It doesn’t surprise me that a staff survey at one of the big four found “pressure on bank tellers to push customers into … financial products such as insurance and managed funds is causing stress, depression and bullying”.
Sales under the guise of customer service is underhanded and it is understandable bank tellers aren’t comfortable in an arrangement that sees them competing against sales targets and ranked on a whiteboard.
It stands to reason that personnel whose role has been defined in a service-related capacity previously may not readily make the shift into sales performance-based productivity ratings.
According to an employee spokesman, “Staff have to up-sell and on-sell products and services and debt to consumers to maximise profits for the bank."
It all sounds fairly bleak if you take the word of one former bank-employed financial planner who says the sales training is rigorous.
''The poor staff get no respite: sales meetings, videos, weekly 'Big Fives' and ritual humiliation on the 'Whiteboard of Shame' at the end of the week for the 'underperformers'.''
Certainly, there is an element of sales that is rooted in customer service, when customer care personnel refer clients to other specialists within the business after determining whether they have a requirement for extra financial products or services.
This equates to good customer service practice; it takes into account a client’s personal circumstance and priorities and puts them into the hands of experts who can create the right mix of products to help them achieve their finance goals.
This is vastly different to front line service staff upselling insurance, investment and loan products faster than you can say “Would you like fries with that?”
This sort of practice erodes customer trust in the institution because the customer can never be sure whether the service staff are just being helpful or trying to sell them something. They are left not knowing whether they are receiving objective information or a skewed sales pitch and it causes them to question their own decision-making capabilities.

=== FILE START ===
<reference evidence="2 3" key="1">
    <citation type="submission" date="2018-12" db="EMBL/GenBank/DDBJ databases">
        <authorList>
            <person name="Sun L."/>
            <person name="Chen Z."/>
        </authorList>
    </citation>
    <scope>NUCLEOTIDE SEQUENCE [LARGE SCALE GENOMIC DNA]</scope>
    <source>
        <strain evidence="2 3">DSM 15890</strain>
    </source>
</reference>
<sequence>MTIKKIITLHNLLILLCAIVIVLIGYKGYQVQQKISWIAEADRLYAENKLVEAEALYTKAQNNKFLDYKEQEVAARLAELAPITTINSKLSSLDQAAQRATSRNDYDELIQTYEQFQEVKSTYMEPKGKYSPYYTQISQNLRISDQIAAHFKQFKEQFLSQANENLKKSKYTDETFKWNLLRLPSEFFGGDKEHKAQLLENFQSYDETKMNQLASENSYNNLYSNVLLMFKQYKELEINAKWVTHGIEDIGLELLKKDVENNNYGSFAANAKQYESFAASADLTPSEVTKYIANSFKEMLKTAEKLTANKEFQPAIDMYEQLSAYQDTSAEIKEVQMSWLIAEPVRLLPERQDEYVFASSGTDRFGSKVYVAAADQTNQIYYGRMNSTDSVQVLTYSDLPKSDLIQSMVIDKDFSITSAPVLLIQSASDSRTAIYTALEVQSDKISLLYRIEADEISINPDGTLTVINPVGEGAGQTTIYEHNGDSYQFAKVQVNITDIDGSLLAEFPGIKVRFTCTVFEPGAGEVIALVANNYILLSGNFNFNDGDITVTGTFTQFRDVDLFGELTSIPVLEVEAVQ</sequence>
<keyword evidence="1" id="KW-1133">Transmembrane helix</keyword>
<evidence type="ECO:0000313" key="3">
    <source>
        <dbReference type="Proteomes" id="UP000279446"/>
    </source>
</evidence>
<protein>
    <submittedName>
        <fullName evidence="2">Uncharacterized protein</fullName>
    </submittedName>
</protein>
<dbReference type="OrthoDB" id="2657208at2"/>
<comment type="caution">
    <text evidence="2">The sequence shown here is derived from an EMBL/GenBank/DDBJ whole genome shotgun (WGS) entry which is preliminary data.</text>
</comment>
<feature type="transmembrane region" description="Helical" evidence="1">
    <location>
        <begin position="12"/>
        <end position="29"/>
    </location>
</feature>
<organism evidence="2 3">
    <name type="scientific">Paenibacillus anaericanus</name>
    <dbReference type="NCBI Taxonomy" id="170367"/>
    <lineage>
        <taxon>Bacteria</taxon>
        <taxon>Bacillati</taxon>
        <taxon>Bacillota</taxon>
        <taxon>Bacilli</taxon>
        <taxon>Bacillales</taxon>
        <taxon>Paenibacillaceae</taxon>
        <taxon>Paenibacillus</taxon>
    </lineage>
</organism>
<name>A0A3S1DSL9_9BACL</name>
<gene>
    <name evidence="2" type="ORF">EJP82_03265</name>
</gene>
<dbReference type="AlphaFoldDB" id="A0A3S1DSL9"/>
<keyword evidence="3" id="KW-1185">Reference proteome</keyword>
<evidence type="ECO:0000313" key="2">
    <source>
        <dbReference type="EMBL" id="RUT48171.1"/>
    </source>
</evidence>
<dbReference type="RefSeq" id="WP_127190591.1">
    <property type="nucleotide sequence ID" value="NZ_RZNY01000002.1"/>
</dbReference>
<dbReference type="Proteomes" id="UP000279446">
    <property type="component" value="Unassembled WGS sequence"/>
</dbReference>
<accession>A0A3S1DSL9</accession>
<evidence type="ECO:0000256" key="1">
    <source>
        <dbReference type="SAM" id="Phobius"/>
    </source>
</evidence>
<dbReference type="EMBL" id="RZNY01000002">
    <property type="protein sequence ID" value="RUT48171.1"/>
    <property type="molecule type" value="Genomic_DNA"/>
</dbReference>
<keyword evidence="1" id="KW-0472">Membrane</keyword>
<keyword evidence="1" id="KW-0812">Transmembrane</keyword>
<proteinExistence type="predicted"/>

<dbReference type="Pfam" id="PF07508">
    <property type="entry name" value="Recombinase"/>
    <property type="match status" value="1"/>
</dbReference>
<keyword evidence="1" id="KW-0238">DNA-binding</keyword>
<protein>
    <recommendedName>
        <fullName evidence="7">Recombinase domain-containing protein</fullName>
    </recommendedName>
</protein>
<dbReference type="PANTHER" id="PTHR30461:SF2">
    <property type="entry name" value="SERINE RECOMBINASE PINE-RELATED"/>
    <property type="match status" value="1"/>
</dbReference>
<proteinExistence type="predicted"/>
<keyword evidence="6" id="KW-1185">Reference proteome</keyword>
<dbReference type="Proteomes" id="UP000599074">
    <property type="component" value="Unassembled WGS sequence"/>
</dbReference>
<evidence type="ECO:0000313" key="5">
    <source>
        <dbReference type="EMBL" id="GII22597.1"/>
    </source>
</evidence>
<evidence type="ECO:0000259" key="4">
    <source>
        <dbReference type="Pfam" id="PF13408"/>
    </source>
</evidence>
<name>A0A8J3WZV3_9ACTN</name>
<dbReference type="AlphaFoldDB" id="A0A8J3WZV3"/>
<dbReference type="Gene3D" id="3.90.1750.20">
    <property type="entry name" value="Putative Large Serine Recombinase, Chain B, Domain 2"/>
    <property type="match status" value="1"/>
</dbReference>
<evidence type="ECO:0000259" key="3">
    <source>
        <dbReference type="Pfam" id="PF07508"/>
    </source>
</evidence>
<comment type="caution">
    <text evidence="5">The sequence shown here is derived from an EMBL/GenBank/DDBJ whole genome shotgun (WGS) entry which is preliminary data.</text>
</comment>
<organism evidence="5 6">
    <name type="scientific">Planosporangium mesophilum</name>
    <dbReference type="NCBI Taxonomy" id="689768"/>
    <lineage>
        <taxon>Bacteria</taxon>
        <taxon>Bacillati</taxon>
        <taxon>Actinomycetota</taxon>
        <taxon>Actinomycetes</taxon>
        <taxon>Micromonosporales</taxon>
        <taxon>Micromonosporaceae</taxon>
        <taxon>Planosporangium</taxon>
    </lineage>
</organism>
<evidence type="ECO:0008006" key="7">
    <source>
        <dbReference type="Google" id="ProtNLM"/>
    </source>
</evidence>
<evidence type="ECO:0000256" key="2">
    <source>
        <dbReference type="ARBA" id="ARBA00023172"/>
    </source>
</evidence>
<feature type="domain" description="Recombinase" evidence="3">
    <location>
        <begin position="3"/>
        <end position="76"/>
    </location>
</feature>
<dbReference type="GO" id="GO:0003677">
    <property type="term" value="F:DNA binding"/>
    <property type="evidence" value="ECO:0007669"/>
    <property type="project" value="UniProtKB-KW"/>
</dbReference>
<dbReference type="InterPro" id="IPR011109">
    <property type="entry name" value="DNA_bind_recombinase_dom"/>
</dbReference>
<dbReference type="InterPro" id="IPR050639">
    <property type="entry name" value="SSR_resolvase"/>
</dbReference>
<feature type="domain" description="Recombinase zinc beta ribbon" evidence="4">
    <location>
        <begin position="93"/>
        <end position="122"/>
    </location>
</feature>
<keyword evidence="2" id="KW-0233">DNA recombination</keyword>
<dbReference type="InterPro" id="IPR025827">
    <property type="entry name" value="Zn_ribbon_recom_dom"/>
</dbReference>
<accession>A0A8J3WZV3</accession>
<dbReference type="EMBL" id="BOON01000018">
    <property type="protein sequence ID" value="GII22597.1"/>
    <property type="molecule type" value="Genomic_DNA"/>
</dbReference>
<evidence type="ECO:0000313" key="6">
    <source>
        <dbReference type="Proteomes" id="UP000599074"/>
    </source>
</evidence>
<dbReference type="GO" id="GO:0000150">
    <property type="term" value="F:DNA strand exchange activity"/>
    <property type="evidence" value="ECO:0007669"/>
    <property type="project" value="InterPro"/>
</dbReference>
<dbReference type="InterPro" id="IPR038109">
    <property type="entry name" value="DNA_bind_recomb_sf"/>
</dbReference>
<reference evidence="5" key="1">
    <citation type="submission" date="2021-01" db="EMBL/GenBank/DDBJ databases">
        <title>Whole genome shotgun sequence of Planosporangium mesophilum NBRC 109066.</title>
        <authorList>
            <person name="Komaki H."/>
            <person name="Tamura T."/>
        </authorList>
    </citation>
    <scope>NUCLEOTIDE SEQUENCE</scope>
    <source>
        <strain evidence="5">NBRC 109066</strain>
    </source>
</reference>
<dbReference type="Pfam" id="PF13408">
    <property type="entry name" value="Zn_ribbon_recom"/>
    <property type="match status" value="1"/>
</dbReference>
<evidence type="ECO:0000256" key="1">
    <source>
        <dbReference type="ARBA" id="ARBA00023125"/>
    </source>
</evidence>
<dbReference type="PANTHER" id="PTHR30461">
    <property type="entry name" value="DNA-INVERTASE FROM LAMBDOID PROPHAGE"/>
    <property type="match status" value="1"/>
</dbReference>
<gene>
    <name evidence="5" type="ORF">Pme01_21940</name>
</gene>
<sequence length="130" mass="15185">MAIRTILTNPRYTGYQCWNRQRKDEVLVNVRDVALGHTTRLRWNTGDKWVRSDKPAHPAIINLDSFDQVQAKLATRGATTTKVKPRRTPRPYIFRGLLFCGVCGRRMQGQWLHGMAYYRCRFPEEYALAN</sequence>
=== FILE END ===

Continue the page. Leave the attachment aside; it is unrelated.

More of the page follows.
It does little for the credibility of the industry overall and it seems financial planners will feel the ramifications of that, one way or another.
On one side of the argument are the qualified, credible planners whose research and experience ensure their clients have a tailored solution for money management and wealth creation. The flip side is bank tellers engaging in arbitrary upselling of loans, insurance and investments with little knowledge of the clients’ personal circumstances or the products, beyond the sales blurb.
In its defence, the bank in question says the survey was flawed and part of an enterprise bargaining campaign by the Financial Services Union.
If the survey responses are to be believed, the staff are suffering for having been put in a compromised position where they must compete against each other to reach sales targets connected to their pay.
This makes the customer their quarry, an unsavoury prospect for a person who has walked into a bank branch expecting just to be able to complete a straightforward transaction.
It could be customers are left with a ‘trust no-one’ mentality that prompts them to stash their savings in their mattress. Or, they could be more discerning in who they choose to do business with when it comes to managing their finances.
My money’s on the latter.